The second Seven Kingdoms Fairy Tale, LOST WITH LEEKS, is all about getting–you guessed it–lost. Prince Nero has a magically magnetic personality. He’s charming, but he wrecks compasses and maps.

I don’t know about charming, but I’m an expert at getting lost. One of the worst times as a child was in a huge campground.

I found the shower building. No problem.

But when I came out again, nothing looked familiar.
Hundreds of tents and campers stretched out in all directions. The sunset showed me West, but that didn’t help me. I didn’t know where I’d come from.

I also didn’t speak any French. By filling my hands with water from the wash room sink, I tried to mime that our tent was near the lake. *blushes* Needless to say, that didn’t work.

The colors of the tents all faded with the light. Finally, I walked out from each side of the building. In straight lines, so I couldn’t get MORE lost.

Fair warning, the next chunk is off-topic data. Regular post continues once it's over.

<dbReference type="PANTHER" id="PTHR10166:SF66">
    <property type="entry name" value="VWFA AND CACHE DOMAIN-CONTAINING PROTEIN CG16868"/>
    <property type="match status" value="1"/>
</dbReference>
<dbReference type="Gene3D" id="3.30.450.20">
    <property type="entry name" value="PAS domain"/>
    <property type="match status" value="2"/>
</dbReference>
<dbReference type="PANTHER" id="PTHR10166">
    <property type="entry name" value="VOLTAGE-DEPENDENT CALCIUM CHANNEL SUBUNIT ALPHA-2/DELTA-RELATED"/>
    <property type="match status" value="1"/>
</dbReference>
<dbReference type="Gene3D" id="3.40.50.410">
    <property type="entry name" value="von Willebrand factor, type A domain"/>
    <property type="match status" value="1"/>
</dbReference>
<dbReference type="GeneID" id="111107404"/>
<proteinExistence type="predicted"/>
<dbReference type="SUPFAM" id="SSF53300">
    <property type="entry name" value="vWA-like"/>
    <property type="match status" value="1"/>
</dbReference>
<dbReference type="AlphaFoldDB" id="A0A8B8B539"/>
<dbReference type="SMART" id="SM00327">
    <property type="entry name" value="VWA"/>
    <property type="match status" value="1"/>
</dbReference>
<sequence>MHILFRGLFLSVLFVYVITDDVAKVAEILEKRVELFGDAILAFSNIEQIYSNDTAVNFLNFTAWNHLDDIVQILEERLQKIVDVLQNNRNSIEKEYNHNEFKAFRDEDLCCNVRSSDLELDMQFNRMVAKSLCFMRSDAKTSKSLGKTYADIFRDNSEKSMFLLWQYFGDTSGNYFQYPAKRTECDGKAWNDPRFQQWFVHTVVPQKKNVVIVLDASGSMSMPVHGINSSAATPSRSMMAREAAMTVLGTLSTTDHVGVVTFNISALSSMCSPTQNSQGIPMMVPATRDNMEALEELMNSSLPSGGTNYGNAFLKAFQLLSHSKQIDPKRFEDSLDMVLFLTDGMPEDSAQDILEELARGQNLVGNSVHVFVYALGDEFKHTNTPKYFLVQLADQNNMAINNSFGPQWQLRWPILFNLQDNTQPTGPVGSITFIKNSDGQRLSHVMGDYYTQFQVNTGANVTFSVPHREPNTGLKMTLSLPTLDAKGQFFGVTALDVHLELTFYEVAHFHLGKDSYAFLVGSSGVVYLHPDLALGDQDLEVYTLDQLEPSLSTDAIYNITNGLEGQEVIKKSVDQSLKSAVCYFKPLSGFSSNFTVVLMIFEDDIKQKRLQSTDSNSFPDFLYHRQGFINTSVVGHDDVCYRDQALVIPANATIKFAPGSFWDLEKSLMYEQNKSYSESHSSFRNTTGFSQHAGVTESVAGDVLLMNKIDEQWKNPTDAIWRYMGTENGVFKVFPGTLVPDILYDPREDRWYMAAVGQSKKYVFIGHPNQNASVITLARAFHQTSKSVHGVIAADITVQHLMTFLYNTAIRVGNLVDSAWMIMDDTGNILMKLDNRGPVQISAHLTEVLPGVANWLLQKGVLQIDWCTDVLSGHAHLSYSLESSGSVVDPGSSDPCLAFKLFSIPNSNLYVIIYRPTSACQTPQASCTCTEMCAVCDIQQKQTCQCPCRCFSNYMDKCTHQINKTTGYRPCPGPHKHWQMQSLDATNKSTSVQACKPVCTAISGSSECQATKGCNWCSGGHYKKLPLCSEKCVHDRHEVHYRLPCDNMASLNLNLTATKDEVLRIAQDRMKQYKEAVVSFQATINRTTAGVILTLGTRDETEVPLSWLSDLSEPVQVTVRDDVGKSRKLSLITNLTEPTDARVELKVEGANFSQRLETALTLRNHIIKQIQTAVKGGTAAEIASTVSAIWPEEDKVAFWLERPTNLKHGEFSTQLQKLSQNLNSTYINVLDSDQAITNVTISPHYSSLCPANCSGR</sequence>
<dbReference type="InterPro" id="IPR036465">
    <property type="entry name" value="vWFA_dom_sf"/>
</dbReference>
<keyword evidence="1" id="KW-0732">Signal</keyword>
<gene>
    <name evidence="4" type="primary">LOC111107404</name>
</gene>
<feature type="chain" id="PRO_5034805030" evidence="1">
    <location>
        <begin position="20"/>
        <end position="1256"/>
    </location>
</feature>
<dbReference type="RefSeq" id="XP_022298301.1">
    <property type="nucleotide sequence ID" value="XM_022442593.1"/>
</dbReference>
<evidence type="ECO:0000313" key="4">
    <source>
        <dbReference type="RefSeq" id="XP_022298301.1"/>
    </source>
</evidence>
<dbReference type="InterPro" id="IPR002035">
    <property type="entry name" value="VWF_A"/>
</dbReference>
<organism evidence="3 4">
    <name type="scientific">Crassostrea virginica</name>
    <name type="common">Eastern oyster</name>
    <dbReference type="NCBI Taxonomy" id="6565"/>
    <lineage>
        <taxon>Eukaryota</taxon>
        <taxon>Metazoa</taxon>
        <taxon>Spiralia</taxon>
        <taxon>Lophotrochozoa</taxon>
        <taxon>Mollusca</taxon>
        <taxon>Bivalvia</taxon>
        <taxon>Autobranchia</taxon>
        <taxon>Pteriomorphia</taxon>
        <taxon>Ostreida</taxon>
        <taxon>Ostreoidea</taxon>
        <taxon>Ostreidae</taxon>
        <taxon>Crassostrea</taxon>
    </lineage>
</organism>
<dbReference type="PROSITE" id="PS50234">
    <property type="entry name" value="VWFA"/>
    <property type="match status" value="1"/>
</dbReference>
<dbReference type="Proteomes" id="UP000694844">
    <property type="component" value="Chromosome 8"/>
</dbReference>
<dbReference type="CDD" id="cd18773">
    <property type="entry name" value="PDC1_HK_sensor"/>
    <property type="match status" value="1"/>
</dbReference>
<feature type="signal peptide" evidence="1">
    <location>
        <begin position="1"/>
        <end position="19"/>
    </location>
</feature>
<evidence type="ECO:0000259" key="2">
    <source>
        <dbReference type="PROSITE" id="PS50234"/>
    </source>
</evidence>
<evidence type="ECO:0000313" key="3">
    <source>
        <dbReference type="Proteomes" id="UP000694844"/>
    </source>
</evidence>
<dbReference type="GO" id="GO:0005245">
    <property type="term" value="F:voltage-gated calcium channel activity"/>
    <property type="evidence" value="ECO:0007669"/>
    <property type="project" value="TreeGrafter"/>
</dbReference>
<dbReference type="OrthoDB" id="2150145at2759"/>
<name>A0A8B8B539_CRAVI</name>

Eventually, I tripped over our tent lines and recognized where I was.
The arctic explorer returns to base camp. I could have died out there!
*cue Star Wars theme*

My family was unfazed. *Okay, it was July.*

How about you and yours? Do you have a story about getting lost? What helped you get “found” again? What are your favorite tips to keep your kids from “staying lost”?

P.S. Today is the last day for the free Seven Kingdoms short story TROUBLE AT THE CHRISTMAS FAIR. You might get lucky if the price hasn’t changed everywhere yet.

If you missed it, you can sign up for my Reader’s List and get the first five chapters of TROUBLE WITH PARSNIPS free. (That’s the first Seven Kingdoms Fairy Tale, about the magic of speaking up.)

Each Tale stands alone, so they can be read in any order.


_______________

If you’d like to stay in touch, sign up for my Reader’s List. Once a month, I share a new book recommendation for readers ages 9 to 12, story-related freebies, and/or related blog posts. If it’s not your thing, you can unsubscribe at any time.

tablet phone ebook hardcover images of LOST WITH LEEKS

If you get lost as much as I do, you might enjoy Prince Nero’s adventures in LOST WITH LEEKS

Click here for more about the book.

What tests do you need to pass to become a. . .?

What careers have you always wondered about?